Basically, in a dissolution the parties present their written agreement to the court, along with a petition asking the court to dissolve their marriage. The parties’ agreement must address all issues relevant to their marital relationship, for example, child custody, visitation, and support, as well as property division, debts, taxes, and fees. Then, the court must hold a final hearing acting on their petition between thirty and ninety days after it is filed. On the other hand, a divorce is a lawsuit filed by one party against the other, asking the court to decide all matters pertaining to the marriage. Even though one spouse may sue the other for divorce, most people reach an agreement without an actual trial. If no agreement is reached, the court will decide all of the unresolved issues.
Definitely yes, for dissolution. Most courts in Ohio require separation prior to the granting of a divorce, as well.
The basic approach in Ohio is to determine what the parties’ marital assets are, and then to divide them 50-50, even if one person earned more money than the other during the marriage — unless something very unusual has happened that would require the court to divide the property differently. It is important to distinguish among three types of property: separate property, pre-marital property, and marital property. Ohio is not a community property state. If either party claims that property is separate or pre-marital, the person making the claim must prove it.
The court may order spousal support in certain situations, for example, where one spouse or the other has not developed a career because of home responsibilities, or has failing health.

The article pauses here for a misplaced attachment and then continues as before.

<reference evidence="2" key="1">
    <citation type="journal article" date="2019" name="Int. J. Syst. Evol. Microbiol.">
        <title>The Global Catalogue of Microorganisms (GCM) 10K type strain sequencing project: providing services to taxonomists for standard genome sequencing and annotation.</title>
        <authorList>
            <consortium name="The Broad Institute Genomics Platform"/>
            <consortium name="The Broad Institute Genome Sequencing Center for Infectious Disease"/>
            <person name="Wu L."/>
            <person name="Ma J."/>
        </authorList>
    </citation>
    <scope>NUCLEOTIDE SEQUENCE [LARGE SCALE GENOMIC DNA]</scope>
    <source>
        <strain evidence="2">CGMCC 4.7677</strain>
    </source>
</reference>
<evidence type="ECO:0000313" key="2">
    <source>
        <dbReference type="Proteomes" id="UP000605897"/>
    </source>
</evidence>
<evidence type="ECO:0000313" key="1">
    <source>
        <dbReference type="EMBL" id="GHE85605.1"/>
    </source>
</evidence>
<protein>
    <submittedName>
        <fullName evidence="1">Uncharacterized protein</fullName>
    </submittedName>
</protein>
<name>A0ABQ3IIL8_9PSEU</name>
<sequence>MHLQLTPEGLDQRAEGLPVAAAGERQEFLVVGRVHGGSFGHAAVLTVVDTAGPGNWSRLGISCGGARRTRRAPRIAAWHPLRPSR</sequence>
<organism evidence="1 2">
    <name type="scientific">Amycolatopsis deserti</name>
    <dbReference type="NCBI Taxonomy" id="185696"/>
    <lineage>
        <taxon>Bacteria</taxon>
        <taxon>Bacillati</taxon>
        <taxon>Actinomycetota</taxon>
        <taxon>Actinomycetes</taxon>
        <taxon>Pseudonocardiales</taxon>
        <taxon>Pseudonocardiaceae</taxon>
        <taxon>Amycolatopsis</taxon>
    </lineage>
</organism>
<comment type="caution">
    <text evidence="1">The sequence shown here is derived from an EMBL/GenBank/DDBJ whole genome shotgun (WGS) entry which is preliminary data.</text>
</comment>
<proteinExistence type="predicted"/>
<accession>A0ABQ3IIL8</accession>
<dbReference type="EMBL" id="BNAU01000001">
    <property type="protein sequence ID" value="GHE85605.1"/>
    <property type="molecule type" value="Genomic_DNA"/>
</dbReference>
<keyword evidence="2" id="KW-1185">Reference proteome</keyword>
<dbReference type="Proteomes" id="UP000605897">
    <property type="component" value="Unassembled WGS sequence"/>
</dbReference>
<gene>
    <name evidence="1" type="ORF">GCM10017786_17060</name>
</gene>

Certain child support actions can be taken through your county’s child support enforcement agency so that you do not need to retain a private attorney. Also in some Ohio counties, a local Legal Aid Agency might be able to provide assistance, if you meet their income criteria. Finally, Ohio law allows you to seek a court order directing your spouse to help with your attorney’s fees at any stage in a domestic relations action if you can show that you must have such help in order to assert your legal rights. Of course, you have the right to go to court without an attorney and represent yourself. Remember to refer to your employment benefits package for any “legal insurance” you might have.
When called upon to decide matters pertaining to the children, the court must determine what is in “the best interest of the children.” In order to do this, the court must consider several different factors; for example, the court is to consider 1) The wishes of the child’s parents regarding his or her care, 2) The child’s interaction with other people who are important in his or her life, 3) The child’s adjustment to his or her home, school, and community; 4) The mental and physical health of all persons involved in the situation; 5) The parent more likely to honor and facilitate visitation and companionship rights approved by the court; 6) Whether either parent has failed to make all child support payments, including all arrearages that are required of that parent pursuant to a child support order under which that parent is an obligor; 7) Certain criminal convictions of parents. In order to reach its decision, the court may interview the child in chambers, and may hear testimony from a psychologist or other expert.